News headlines frequently convey what is alleged to be a major shift in public opinion on abortion. At the beginning of February this year, for example, NBC online news had the headline: “NBC/WSJ poll: Majority for the first time, want abortion to be legal” (February 7, 2013; italics mine). Other headlines convey a polarization on the issue, with one from Gallup in 2011 stating, “Americans still split among ‘pro-choice,’ ‘pro-life’ lines” (Saad 2011; italics mine). The sociological reality, however, is less sensational and indeed less newsworthy if criteria for newsworthiness include the expectation of change and/or conflict. Yes, the politics of abortion continue to shadow presidential and congressional elections and judicial nominations and court decisions, and, yes, restrictions on access to abortion have been imposed in several states. There is certainly enough threat around the issue to maintain the pro-life and the pro-choice movements, or more accurately, the social movement organizations (SMOs; e.g., Operation Rescue, NARAL [National Abortion Rights Action League]) that, in effect, compose the pro-life and pro-choice movements, respectively. In my assessment, what is most remarkable across the 40 years since Roe is the stability in American attitudes toward abortion.
As the highly reputable General Social Survey (GSS; Davis and Smith 2010) annual opinion polls show, a majority of Americans since 1973 have favored legal abortion. The consistent pattern in public opinion across the last four decades is that approximately one-fifth are opposed to abortion in any circumstance whatsoever, one-fifth agree that abortion should be legal in all circumstances, and an additional 60 percent agree that abortion should be legal but not across any and all circumstances. For example, based on the most current (2010) GSS data, the vast majority of Americans believe that abortion should be legal in circumstances such as when the mother’s health is endangered (86 percent), in cases of rape (79 percent), and when there is a strong chance of a fetal defect (74 percent). Far fewer, less than half, agree that abortion should be legal in circumstances of economic hardship (45 percent), as an option for a married woman who does not want any more children (48 percent), or as an option for any reason (39 percent). While there is some very slight ebb and flow in opinion from year to year, the status quo has been and remains solidly in favor of abortion’s legalization; the modal response since 1973 is in favor of legal abortion.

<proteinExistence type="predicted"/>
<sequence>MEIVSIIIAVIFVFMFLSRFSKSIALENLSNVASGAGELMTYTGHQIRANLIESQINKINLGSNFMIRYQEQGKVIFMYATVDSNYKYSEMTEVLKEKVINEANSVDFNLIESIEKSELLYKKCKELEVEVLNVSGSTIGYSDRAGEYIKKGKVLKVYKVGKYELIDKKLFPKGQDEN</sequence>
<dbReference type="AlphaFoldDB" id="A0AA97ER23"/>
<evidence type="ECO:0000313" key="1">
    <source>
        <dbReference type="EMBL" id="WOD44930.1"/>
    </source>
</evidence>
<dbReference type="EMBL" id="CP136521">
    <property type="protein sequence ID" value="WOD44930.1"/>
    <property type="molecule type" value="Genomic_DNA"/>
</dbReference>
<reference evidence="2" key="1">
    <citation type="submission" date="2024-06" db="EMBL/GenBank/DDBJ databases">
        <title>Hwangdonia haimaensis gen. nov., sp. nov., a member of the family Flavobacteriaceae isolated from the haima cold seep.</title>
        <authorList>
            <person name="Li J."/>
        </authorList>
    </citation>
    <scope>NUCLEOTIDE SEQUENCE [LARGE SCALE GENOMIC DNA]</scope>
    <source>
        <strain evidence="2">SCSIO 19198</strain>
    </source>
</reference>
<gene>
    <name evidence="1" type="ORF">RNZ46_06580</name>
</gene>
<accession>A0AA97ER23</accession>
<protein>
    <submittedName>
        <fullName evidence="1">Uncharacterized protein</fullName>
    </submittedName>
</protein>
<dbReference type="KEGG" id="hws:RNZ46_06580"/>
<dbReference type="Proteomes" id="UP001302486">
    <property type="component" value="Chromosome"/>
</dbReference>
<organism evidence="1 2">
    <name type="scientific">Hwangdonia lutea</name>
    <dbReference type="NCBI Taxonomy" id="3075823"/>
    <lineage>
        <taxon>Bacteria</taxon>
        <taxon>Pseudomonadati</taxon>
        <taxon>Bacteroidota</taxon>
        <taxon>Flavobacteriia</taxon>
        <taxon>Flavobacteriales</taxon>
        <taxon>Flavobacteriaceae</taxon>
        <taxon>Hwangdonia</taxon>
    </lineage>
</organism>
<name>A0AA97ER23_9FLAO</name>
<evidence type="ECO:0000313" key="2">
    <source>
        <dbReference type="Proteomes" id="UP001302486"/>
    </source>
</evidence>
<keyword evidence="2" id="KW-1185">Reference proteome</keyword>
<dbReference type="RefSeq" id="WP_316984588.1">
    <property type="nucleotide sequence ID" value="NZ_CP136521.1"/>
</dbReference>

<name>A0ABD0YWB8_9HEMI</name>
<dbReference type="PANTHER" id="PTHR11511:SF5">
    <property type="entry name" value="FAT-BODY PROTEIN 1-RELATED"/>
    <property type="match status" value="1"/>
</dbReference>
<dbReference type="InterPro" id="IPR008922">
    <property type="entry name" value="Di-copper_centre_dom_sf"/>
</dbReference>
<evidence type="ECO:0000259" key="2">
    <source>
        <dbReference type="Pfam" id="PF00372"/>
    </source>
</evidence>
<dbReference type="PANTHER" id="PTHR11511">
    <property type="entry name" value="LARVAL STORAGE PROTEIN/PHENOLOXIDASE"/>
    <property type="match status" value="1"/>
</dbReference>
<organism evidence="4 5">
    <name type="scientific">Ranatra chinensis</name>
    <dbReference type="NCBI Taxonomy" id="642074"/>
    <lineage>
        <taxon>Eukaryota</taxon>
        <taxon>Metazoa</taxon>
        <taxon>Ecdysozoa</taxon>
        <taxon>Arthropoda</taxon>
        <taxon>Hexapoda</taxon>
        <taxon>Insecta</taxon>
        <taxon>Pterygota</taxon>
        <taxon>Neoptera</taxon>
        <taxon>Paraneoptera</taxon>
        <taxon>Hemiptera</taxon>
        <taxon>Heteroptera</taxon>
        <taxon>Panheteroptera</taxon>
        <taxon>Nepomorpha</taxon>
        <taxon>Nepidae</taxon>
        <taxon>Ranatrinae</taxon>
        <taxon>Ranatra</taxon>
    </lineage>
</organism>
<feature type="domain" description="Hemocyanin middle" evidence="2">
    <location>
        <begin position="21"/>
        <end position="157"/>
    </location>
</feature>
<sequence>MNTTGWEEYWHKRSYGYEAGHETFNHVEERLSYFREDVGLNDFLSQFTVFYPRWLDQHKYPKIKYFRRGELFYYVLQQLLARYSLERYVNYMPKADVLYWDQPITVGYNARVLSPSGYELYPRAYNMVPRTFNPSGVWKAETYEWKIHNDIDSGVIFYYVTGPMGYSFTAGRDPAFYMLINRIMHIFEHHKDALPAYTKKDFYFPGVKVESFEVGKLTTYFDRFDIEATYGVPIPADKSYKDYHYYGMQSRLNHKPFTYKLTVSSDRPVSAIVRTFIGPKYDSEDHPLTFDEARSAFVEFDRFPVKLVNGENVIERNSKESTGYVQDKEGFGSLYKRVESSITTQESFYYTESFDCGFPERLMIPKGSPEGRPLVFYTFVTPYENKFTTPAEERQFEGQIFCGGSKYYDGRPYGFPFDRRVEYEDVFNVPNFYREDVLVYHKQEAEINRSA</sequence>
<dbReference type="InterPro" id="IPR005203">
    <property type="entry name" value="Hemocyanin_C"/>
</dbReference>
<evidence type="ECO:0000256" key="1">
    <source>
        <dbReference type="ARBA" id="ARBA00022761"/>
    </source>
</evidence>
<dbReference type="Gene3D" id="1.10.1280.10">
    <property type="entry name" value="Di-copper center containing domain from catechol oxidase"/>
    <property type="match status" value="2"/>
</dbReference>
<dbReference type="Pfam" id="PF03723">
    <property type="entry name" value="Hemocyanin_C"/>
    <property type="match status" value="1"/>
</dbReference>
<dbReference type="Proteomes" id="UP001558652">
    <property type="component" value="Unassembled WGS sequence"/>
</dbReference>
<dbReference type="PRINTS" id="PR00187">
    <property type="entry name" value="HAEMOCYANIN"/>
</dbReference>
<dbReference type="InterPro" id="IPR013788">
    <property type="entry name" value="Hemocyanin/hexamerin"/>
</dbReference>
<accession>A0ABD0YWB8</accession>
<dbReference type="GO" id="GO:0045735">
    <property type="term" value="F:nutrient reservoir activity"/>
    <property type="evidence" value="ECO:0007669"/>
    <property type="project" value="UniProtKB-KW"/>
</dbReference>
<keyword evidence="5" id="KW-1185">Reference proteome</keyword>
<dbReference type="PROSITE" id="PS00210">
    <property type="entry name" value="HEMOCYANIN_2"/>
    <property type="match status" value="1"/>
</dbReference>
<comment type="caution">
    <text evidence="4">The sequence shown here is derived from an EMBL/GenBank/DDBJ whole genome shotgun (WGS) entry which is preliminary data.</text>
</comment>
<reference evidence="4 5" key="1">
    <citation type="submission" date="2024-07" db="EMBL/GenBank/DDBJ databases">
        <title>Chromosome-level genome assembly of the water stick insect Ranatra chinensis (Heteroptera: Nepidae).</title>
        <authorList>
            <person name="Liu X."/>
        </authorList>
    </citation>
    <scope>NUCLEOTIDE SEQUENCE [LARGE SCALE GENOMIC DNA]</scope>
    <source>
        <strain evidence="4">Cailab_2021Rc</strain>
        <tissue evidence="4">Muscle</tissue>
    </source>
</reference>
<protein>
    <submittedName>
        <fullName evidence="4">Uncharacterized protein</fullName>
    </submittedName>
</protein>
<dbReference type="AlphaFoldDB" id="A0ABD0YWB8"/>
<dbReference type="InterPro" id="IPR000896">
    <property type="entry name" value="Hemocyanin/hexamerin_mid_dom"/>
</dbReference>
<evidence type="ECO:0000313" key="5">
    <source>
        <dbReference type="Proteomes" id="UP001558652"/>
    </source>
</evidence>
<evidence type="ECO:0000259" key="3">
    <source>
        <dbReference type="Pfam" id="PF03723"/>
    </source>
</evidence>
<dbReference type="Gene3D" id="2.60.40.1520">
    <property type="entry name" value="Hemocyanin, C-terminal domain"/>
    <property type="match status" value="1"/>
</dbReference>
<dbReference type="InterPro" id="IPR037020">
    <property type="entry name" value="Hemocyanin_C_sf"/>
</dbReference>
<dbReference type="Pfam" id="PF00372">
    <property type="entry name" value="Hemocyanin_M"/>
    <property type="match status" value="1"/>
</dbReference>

I rely on the GSS because its questions are specific—itemizing in separate questions for respondents the varying and highly specific circumstances in which they believe abortion should be legal or illegal. Other polls, especially those commissioned by media organizations, tend to take a generalized and diffused approach asking vaguely worded questions whose face validity and reliability are suspect. Thus the NBC/WSJ poll cited at the beginning of this commentary asked the question: “Which comes closest to your view on abortion: abortion should always be legal, should be legal most of the time, should be made illegal except in cases of rape, incest and to save the mother’s life, or abortion should be made illegal without any exceptions?” We are left wondering what is the difference between “legal most of the time” and “illegal with exceptions.” A respondent who endorses either one of these options would seem to me to be someone who should be classified as “pro-choice,” notwithstanding differences in their view of the extent to which abortion should be legal but restricted. This question was first asked in 2003; interestingly there is quite a bit of consistency in the “always legal” response (change from 27 percent in 2003 to 31 percent in 2013), and in the “illegal without any exception” response (shift from 14 percent to 9 percent). What supports the NBC headline is the combination of the “always legal” (31 percent) and the “legal most of the time” (23 percent) responses, accounting for 54 percent in 2013 compared to 44 percent in 2003. However, had the proportion who say “illegal with exceptions” been included as favoring (as indicated by the wording: “some types of”) legal abortion, there would be no headline; a majority favored some form of legal abortion in 2003 (84 percent) and in 2013 (89 percent). As found by the GSS, this NBC/WSJ poll shows a consistent (though smaller) minority agreeing that abortion should be illegal. In short, a question’s wording and format, and its placing among other questions are all important factors that need to be thoughtfully considered before writing or believing a headline alleging significant change in Americans’ attitudes on abortion.